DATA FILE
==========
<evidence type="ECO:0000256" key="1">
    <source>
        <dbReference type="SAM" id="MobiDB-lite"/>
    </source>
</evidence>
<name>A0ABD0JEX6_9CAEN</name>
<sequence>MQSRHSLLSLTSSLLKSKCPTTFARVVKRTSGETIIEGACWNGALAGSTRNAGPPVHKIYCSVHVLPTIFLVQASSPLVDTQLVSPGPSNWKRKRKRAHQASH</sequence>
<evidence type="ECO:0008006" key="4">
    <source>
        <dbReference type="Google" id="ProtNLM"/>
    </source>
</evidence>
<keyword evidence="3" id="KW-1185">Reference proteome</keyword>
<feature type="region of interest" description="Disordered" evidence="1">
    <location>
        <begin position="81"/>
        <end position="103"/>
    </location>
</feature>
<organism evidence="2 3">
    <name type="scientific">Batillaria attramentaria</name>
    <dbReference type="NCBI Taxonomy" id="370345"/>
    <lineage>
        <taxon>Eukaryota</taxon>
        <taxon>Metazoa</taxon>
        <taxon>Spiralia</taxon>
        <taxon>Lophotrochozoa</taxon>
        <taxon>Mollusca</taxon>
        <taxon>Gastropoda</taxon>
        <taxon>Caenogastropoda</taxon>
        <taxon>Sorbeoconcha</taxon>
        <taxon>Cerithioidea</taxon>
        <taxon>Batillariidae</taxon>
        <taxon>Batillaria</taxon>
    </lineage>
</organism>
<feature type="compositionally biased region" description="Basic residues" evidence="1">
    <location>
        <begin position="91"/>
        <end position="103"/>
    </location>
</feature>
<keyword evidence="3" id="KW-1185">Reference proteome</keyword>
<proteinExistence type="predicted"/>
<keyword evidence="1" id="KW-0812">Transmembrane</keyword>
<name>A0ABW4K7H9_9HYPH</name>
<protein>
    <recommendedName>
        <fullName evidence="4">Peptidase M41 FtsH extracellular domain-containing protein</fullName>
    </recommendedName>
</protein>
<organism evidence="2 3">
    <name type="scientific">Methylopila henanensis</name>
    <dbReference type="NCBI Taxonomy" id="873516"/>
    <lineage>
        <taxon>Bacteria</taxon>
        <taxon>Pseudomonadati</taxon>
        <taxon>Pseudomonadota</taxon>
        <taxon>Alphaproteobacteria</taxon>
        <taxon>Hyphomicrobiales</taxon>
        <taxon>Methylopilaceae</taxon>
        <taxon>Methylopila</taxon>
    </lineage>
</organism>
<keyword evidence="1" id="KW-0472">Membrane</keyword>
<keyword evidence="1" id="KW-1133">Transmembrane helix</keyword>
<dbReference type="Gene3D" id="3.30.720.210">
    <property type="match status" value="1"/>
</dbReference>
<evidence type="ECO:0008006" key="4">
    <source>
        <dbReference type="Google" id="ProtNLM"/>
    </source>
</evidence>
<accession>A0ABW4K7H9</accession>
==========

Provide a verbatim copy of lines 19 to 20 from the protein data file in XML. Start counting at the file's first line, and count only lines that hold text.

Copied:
</feature>
<organism evidence="2 3">